Fraudulent CAs Problematic In India

During India’s recent tax filing season, chartered accountant insurance was in demand, thanks to the common phenomenon of conmen masquerading as chartered accountants. These so-called CAs falsified taxpayer income returns for their clients which resulted in large refunds, ranging from Rs50,000(about USD 712) to Rs 2 lakh (about USD 2,851).

These fraudulent CAs got refunds for their customers by understating their taxable income, or by claiming certain tax deductions and exemptions. This task is made easy by the fact that deductions or exemptions claimed in an income tax return require no supporting documentation. A Mumbai-based CA explained, saying that one can claim deductions for medical insurance, education loan, or even deductions for disability of self or dependent without needing to verify their claims with any evidence. In exchange, these fake CAs take a cut of the refunds, getting a share of about 10-15%.

Thousands of taxpayers in the country used these illegal channels to file their income returns and claim refunds. All a taxpayer really needs to do is to get and provide the Form 16, alongside the Aadhar, and the bank account number, and their return will already be set.These fake CAs take about a week to work, utilizing their knowledge of the Indian tax filing system to get by the book.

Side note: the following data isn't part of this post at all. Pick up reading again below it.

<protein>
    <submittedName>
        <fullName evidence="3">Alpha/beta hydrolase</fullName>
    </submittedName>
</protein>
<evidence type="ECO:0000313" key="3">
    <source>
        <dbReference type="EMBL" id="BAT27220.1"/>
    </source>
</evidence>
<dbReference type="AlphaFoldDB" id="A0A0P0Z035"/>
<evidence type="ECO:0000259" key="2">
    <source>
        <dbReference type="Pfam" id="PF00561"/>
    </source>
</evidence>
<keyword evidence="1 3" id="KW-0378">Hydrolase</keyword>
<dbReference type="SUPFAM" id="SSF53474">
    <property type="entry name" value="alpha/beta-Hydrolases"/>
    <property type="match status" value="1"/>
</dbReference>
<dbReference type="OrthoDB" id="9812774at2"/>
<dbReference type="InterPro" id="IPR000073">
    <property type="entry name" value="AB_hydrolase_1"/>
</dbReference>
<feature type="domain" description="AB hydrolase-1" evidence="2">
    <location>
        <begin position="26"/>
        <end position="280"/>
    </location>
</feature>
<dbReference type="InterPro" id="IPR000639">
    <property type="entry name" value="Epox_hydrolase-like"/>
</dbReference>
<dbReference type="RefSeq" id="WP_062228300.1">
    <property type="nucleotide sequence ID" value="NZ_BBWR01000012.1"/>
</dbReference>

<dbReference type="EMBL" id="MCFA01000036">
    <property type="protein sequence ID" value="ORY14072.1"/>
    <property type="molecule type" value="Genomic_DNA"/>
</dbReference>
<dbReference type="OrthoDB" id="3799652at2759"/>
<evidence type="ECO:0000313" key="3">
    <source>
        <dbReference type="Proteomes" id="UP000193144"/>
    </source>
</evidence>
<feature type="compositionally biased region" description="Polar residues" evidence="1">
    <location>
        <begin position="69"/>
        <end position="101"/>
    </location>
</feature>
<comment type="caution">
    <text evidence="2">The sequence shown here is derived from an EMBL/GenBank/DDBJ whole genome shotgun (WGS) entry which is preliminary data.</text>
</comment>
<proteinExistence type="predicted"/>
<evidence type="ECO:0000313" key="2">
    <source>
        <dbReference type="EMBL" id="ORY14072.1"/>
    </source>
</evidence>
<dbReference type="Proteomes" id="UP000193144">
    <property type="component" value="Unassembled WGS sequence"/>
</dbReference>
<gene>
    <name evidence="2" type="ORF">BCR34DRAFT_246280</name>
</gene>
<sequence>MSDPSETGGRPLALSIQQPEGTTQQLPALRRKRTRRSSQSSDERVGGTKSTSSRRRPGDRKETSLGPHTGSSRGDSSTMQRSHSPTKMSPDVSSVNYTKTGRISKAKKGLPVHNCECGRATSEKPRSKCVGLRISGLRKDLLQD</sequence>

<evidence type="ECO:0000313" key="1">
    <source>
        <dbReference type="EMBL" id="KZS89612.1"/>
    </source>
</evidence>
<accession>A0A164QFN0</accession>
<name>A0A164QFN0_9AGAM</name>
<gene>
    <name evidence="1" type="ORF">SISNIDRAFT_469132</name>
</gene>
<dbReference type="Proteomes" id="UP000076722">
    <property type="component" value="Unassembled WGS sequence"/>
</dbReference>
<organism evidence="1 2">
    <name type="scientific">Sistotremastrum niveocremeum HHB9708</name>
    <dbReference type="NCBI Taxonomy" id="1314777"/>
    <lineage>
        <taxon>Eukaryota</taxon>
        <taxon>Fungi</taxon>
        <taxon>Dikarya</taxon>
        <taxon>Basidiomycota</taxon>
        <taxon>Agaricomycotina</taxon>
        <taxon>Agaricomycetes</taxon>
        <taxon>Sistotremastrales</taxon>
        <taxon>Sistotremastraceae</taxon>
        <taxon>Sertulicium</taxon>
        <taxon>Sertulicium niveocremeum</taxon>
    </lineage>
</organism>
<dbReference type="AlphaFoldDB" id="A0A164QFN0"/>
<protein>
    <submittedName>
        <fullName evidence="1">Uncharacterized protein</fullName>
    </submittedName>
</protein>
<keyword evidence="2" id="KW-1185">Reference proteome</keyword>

Tax experts in the country, however, have warned that the discrepancy put up by these people will likely be detected when the return is put up for assessment. Until recently, tax deducted at source (TDS) information found in their Form 26AS can be used to match up the numbers with the tax declared in the return. CFO Sudhir Kaushik, Taxspanner.com, says that the tax department has altered their methods, with the process now involving a check of the Form 16 to match it with the income declared in the return, which is why it’s best to have chartered accountant insurance and go through legitimate channels.

Chartered Accountant and Managing Director Raj Khosla, MyMoneyMantra.com, says that if the assessing officer smells deliberate intent in income misreporting, they can slap a fine, as well as start the prosecution of the taxpayer.

If a taxpayer has knowingly claimed a deduction or exemption and does not have proper documentation to back it up, the it is considered an infraction; tax concealment, which has a 200% penalty.